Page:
Parkinson’s Law - Deepstash





The Science Behind Smarter Decision Making: 7 Mental Models To Know

Parkinson’s Law

Work expands so as to fill the time available for its completion. So try placing artificial time limitations.

If we’re given three hours to complete a task that normally would take an hour, we’ll find a way to fill those three hours. However, when we’re down to the final thirty minutes, we’re suddenly feeling the pressure to get things done. 




Not all decisions are the same

The decisions we spend the most time on are rarely the most important ones.

The Decision Matrix
This is a decision making version of the Eisenhower Matrix, which helps you distinguish between what’s important and what’s urgent, in a simple and easy to understand way.
The Decision Matrix
Decisions can be classified as:
  • Irreversible and inconsequential
  • Irreversible and consequential
  • Reversible and inconsequential
  • Reversible and consequential
Mental Models

The way you look at how something works in the real world is called a mental model. It’s your thinking framework about something.

But when we make decisions, we often don’t think about our fr...

Overlooking Failure

Societies with a bias towards success, that are idolizing of successful people usually overlook the decisions that led to failure.

We tend to overlook cases that did not come with a successful outcome. And when we do look at failure, we are often quick to explain why things failed.

Fyodor Dostoevsky
Fyodor Dostoevsky

“Everything seems stupid when it fails.”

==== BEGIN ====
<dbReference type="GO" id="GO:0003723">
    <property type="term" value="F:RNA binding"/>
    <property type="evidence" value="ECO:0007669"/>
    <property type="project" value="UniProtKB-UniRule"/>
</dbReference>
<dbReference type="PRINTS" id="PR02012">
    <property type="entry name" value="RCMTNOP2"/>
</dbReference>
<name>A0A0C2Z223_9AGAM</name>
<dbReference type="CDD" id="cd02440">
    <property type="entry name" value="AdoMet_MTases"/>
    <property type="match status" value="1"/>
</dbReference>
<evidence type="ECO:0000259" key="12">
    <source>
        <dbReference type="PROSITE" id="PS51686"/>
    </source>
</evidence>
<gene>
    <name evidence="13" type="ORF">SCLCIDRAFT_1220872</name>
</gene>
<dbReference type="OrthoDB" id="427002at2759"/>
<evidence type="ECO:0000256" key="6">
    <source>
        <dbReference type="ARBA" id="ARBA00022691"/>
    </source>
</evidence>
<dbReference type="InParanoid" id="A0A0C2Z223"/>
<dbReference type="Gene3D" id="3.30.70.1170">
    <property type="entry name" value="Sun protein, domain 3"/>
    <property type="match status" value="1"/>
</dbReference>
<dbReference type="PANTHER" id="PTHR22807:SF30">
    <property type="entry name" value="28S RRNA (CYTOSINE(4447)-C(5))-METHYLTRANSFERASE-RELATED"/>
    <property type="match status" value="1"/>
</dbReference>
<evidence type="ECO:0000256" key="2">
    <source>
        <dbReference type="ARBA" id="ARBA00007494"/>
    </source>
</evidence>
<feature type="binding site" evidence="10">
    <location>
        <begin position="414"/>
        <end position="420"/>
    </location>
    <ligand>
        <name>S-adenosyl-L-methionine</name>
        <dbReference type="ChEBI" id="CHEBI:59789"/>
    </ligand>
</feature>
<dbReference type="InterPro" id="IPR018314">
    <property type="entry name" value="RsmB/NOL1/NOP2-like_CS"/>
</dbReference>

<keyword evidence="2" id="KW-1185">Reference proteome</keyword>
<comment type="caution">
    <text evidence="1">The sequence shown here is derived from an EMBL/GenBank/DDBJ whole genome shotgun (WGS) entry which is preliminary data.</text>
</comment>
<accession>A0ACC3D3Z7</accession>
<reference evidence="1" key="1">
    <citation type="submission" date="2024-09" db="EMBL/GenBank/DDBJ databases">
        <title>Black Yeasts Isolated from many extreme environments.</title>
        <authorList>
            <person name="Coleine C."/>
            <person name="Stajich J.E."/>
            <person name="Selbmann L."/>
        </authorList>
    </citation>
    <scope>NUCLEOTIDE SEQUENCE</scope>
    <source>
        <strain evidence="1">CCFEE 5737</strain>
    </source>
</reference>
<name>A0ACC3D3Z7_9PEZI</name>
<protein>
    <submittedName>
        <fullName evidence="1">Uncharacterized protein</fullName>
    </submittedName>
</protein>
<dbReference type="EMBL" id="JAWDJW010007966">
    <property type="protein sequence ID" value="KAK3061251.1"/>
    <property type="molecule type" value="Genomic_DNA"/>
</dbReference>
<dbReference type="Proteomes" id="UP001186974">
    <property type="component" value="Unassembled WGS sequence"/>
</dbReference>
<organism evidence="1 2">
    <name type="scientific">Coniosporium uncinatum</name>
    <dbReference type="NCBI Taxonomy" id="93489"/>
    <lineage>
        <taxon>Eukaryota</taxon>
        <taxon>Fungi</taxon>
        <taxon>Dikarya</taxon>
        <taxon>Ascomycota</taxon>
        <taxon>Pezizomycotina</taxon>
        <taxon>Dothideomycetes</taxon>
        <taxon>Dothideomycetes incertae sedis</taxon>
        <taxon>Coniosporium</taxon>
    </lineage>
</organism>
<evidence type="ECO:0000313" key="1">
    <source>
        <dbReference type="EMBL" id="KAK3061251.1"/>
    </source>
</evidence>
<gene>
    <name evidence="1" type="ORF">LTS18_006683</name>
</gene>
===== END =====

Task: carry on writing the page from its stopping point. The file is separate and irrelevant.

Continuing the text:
The modern polymath

... is someone who becomes competent in at least 3 diverse domains and integrates them into a top 1-percent skill set.

In another words, they bring the best of what humanity has discov...

Creating an atypical combination of 2+ skills

Even if you're merely competent in these skills, combining them can lead to a world-class skill set.

Example: Scott Adams, the creator of Dilbert, one of the most popular comic strips of all time, was not the funniest person,  not the best cartoonist, and not the most experienced employee. But by combining his humor and illustration skills while focusing on business culture, he became the best in the world in his niche.

Creative breakthroughs

Most creative breakthroughs come via making atypical combinations of skills.

Researcher Brian Uzzi, a professor at the Northwestern University Kellogg School of Management, analyzed more than 26 million scientific papers going back hundreds of years and found that the most impactful papers often have teams with atypical combinations of backgrounds.